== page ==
New publication in Frontiers in Nutrition

We are incredibly proud to see the results of yet another of our infant formula microbiome collaborations with Nestlé published in Frontiers in Nutrition. 
The study investigated the effects of an infant formula containing a specific blend of five HMOs (2′-FL, DFL, LNT, 3′-SL, and 6′-SL) by analyzing the gut microbiota of more than 500 healthy infants receiving either a standard infant formula (control), the same formula with 1.5 g/L or 2.5 g/L HMOs (test groups), or being breastfed. 
The results show that consumption of the HMO-supplemented formulas in the first 6 months of life shifts the microbiota composition closer to that of breastfed infants. This includes a bifidogenic effect and a reduction in toxigenic C. difficile, expected to decrease the risk of diarrheal illness. We found higher abundances of Bifidobacterium longum subsp., infantis (B. infantis), in the test groups compared to control, indicating that B. infantis gains a competitive advantage in the presence of the five HMOs. In the publication, we hypothesize that the shift in the gut microbiota can be linked to effects seen on the intestinal immune response and that HMOs can help correct some of the potential underlying dysbiosis in formula-fed cesarean-delivered infants.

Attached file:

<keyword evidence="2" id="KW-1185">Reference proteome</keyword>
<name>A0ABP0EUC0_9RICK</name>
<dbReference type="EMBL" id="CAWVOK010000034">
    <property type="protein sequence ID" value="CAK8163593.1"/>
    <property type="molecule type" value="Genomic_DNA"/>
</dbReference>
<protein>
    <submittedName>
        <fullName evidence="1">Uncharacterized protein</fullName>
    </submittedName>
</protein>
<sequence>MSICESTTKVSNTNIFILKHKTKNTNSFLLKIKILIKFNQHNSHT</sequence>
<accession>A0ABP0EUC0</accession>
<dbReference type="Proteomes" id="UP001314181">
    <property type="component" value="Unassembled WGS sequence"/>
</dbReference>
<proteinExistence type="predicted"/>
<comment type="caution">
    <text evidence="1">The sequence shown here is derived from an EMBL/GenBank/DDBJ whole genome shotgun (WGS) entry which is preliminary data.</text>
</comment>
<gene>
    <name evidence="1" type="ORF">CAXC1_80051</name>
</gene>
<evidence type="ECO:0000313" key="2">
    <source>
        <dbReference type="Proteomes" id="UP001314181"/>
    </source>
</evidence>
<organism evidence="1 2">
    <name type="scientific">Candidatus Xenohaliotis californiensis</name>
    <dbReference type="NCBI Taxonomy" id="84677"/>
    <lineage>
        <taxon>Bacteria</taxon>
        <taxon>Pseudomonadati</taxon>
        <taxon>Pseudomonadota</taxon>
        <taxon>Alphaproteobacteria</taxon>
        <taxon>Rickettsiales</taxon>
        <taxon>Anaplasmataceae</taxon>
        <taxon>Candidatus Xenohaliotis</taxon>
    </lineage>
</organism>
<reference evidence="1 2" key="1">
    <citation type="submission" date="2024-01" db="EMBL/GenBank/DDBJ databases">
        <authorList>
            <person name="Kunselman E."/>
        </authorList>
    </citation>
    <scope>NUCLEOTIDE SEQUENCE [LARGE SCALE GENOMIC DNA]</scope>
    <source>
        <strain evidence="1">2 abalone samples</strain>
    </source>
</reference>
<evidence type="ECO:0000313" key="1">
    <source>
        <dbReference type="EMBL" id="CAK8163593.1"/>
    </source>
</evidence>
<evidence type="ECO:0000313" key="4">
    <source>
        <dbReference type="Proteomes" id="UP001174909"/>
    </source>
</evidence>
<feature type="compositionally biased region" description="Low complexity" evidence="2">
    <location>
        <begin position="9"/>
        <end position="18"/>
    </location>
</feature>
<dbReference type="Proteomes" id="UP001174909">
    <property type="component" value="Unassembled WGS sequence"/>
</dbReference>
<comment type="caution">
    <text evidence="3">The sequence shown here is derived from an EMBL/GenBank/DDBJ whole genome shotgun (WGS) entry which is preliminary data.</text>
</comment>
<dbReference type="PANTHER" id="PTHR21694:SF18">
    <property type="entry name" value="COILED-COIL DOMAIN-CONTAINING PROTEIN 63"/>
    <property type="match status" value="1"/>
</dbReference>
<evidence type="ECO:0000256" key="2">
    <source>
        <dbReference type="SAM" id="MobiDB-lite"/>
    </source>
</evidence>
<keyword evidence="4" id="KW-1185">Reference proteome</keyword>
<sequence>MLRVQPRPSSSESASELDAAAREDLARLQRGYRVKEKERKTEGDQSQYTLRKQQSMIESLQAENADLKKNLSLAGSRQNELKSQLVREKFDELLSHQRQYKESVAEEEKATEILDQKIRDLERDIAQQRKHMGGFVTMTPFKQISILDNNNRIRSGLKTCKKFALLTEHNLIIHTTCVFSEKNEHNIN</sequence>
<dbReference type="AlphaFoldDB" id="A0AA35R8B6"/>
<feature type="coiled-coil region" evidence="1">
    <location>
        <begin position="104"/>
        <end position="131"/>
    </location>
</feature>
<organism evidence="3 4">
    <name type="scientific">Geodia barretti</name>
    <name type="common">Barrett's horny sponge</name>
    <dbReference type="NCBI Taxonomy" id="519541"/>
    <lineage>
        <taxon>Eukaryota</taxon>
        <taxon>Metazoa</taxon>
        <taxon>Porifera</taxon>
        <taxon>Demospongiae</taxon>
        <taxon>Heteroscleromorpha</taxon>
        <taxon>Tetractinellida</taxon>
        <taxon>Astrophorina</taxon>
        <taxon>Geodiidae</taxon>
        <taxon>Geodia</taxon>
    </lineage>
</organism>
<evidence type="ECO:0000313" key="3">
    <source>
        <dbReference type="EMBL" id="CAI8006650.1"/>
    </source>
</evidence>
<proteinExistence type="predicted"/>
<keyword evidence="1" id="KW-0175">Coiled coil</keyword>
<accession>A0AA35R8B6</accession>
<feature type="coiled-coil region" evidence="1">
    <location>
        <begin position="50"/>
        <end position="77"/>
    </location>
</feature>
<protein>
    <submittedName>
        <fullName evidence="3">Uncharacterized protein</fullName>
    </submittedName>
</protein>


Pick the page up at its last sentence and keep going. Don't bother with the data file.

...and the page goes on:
Breastfeeding remains the recommended source of nutrition for infants. 
Read the full publication.
Congratulations to both our great collaborators at Nestlé, Colin Cercamondi, Dominik Grathwohl, Bernard Berger, and Norbert Sprenger, and our colleagues, Helle Krogh Pedersen, Oksana Lukjancenko and Aron Eklund for the joint effort!  

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